BTW, just as a side question to anyone who feels like giving me their view on it--do you think someone who's experienced a couple of near-death experiences would have an edge in a SHTF scenario due to the overly stimulated paranoia and fear of dying? Just a thought



posted on Sep, 15 2012 @ 08:07 AM
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In our current society, a diagnosis of "mental illness" is highly relevant and shapes the way you are treated by others and shapes the way society includes you.


In that world, the category of "mental illness" will simply cease to exist. It will be like your "official name" on your birth certificate: only older people from before the fall will even have an official record. And those who didn't like their 'permanent record' will simply change it. Within a year, every survivor will have a really cool name. No one will be "Marion" or "Wesley" after that.

Likewise, no one will claim mental illness unless they are trying to get out of something, like having to chop firewood or having to run the gauntlet for having stolen food. "I'm crazy! CRAZY! I'm CRAZY get away from me! There's no telling what I'll do next!"

On the other hand, it will be assumed that EVERYONE is a potential axe-murderer, who climbed over the electric fence at maximum security when the power went out. You will assume that everyone you meet could be a spy for a group of bandits, or else a pickpocket.

In that environment, anyone who flies off the handle because they didn't want brown gravy on their mashed potatoes, or anyone who demands gluten-free toilet paper, or anyone who actually gets drunk while everyone is walking around with pistols and machetes, will be asking for it anyway.

If you freak out in the chow line, and kick over the vat of "meat" because you have oppositional defiant disorder, the response you get will be the same as if you are a saboteur, or as if you are a spy creating a diversion while the rest of your bandit-friends steal the one working motor we still own:

you get beat down, and you miss a meal. Maybe all meals.



posted on Oct, 3 2012 @ 08:46 AM
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This is something that I have thought about due to the fact that my wife suffers from clinical depression and is on citalopram. The withdrawals from this "non-addictive" drug can be fatal if the medicine dosage is stopped abruptly. The best way off is to taper off very gradually. It's for this reason that i keep at least one month supply in reserve. If for some reason we are not able to get her meds, we can use that one month supply to taper off, and it is a rotating supply. I know that the meds have an experation date. Many of those that are suffering form some tyoe of mental illness would not do well in a SHTF scenario, they would become a threat to themselves, die off from the withdrawals, or become a threat to others who would do what they had to to protect themselves and their families.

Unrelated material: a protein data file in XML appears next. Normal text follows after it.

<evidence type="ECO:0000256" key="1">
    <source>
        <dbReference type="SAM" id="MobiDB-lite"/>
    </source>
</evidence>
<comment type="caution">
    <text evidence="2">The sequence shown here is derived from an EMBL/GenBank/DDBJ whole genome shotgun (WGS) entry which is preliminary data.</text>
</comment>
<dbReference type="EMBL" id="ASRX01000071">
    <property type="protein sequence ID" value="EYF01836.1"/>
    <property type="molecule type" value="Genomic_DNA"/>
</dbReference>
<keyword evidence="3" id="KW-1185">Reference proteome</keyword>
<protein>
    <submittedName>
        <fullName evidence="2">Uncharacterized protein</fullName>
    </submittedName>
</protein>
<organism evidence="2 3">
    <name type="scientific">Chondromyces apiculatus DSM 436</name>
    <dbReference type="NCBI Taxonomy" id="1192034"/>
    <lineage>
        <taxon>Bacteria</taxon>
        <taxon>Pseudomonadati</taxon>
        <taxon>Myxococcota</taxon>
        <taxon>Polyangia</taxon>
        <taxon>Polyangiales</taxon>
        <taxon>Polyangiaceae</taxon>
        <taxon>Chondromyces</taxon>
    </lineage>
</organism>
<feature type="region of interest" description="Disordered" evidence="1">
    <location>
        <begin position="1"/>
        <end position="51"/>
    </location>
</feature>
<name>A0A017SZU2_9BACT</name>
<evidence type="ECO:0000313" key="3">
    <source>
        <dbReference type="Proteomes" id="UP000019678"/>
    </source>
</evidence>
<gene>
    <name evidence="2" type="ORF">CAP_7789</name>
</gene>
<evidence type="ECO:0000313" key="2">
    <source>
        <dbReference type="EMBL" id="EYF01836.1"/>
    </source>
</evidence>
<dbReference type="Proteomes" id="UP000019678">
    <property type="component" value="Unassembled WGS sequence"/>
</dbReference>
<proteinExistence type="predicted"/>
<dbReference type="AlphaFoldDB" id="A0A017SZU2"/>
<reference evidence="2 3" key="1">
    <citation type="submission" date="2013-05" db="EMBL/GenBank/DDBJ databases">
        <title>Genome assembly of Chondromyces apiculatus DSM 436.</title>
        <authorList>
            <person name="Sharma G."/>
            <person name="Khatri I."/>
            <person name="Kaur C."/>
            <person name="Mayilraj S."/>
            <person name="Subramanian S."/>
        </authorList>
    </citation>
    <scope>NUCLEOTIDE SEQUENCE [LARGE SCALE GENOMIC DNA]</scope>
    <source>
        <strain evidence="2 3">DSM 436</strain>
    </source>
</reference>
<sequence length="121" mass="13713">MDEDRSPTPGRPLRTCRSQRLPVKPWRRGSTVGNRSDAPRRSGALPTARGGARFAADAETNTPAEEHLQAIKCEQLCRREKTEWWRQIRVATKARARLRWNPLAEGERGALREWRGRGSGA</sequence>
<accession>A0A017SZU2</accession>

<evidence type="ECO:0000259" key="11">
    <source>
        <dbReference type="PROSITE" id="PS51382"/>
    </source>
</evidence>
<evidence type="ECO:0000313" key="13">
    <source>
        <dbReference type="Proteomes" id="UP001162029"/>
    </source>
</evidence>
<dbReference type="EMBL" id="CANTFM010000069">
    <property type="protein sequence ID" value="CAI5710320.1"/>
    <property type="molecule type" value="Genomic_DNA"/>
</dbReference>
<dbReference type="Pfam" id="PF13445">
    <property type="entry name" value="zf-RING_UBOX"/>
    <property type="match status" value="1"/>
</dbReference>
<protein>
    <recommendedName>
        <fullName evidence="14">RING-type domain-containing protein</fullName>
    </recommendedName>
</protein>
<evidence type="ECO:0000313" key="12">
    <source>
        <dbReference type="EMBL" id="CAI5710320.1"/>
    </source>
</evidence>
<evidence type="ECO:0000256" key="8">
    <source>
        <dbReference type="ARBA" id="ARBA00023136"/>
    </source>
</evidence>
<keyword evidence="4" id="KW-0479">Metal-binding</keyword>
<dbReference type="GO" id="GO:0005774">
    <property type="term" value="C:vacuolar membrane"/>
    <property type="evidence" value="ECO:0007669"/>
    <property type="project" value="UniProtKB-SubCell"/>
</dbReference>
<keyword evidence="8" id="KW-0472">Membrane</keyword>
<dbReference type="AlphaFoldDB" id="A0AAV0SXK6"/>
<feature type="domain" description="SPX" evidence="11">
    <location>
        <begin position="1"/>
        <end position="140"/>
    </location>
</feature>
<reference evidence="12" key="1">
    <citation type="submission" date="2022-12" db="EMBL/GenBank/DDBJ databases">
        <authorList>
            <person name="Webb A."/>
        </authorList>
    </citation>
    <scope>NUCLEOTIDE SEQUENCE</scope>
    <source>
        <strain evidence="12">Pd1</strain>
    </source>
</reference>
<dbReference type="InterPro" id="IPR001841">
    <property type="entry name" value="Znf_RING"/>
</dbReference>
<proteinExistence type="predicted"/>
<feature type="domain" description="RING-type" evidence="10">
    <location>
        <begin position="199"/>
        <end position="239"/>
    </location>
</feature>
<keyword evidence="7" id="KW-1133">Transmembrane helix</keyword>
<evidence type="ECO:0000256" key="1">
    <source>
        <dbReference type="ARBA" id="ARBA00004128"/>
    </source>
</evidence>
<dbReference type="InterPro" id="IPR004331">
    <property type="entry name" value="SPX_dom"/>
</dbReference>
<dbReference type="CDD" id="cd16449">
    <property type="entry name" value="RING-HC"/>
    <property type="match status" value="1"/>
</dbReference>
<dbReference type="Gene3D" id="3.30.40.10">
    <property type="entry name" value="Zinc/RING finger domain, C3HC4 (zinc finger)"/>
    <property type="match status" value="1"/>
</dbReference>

posted on Oct, 3 2012 @ 07:44 PM
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My friends surprise me.

My anxiety friend, for example... when she had those panic attacks, I was thinking "My God, if you're freaking out about something as small as this, how are you gonna survive if the world goes to hell?"

Then, the other night, we were all wandering around downtown, in a sort of dangerous part of the city. This tattooed guy came up and started talking to one of my friends, and my anxiety friend stood between the tattooed guy and my other friend. She was being very protective, and very gutsy.

My bi-polar friend goes COMPLETELY insane when he skips out on his meds, but he can fight like a mother f%$#@#. The problem with him is, he fights with my anxiety friend, and in a SHTF scenario, his outbursts wouldn't be tolerated. He blows his top about the smallest things, and the tiniest little events make him want to attack people. I don't know how different he'd be in a SHTF scenario, but hopefully he'd surprise me too.

In my friend circle, my family, each of us has some kind of disorder--and they're all different.

One friend has anxiety, one has severe bi-polar, one of them is a mild schitzo, one has very mild autism, one has mild ausburgers AND is a mild schitzo, and me personally, I have what's called ED. Emotional disturbance.

I have no idea what emotional disturbance means, what it consists of, or how it affects me. I was never educated about it. I was stuck with pills and a week in the loony bin when I was 13, and that's all.

Honestly, I know less about my own chances of survival than any of my friends.